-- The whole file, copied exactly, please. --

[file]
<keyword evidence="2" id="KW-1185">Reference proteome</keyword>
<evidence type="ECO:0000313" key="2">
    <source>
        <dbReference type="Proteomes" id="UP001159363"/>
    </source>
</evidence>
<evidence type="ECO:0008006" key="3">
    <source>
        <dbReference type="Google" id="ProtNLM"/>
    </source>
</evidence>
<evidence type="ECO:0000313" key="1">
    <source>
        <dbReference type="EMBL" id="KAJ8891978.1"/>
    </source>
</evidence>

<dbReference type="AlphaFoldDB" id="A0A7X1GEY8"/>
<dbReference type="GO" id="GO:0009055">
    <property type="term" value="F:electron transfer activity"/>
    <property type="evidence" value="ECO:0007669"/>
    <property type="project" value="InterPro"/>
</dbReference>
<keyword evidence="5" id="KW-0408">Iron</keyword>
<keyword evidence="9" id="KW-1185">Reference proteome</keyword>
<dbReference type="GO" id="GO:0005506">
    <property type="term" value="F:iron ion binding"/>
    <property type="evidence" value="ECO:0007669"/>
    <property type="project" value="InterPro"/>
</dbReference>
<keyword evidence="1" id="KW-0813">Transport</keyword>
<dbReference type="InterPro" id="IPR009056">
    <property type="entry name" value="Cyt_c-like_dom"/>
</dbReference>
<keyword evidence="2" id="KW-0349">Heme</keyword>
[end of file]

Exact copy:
<keyword evidence="2" id="KW-1185">Reference proteome</keyword>
<evidence type="ECO:0000313" key="2">
    <source>
        <dbReference type="Proteomes" id="UP001159363"/>
    </source>
</evidence>
<evidence type="ECO:0008006" key="3">
    <source>
        <dbReference type="Google" id="ProtNLM"/>
    </source>
</evidence>
<evidence type="ECO:0000313" key="1">
    <source>
        <dbReference type="EMBL" id="KAJ8891978.1"/>
    </source>
</evidence>

<dbReference type="AlphaFoldDB" id="A0A7X1GEY8"/>
<dbReference type="GO" id="GO:0009055">
    <property type="term" value="F:electron transfer activity"/>
    <property type="evidence" value="ECO:0007669"/>
    <property type="project" value="InterPro"/>
</dbReference>
<keyword evidence="5" id="KW-0408">Iron</keyword>
<keyword evidence="9" id="KW-1185">Reference proteome</keyword>
<dbReference type="GO" id="GO:0005506">
    <property type="term" value="F:iron ion binding"/>
    <property type="evidence" value="ECO:0007669"/>
    <property type="project" value="InterPro"/>
</dbReference>
<keyword evidence="1" id="KW-0813">Transport</keyword>
<dbReference type="InterPro" id="IPR009056">
    <property type="entry name" value="Cyt_c-like_dom"/>
</dbReference>
<keyword evidence="2" id="KW-0349">Heme</keyword>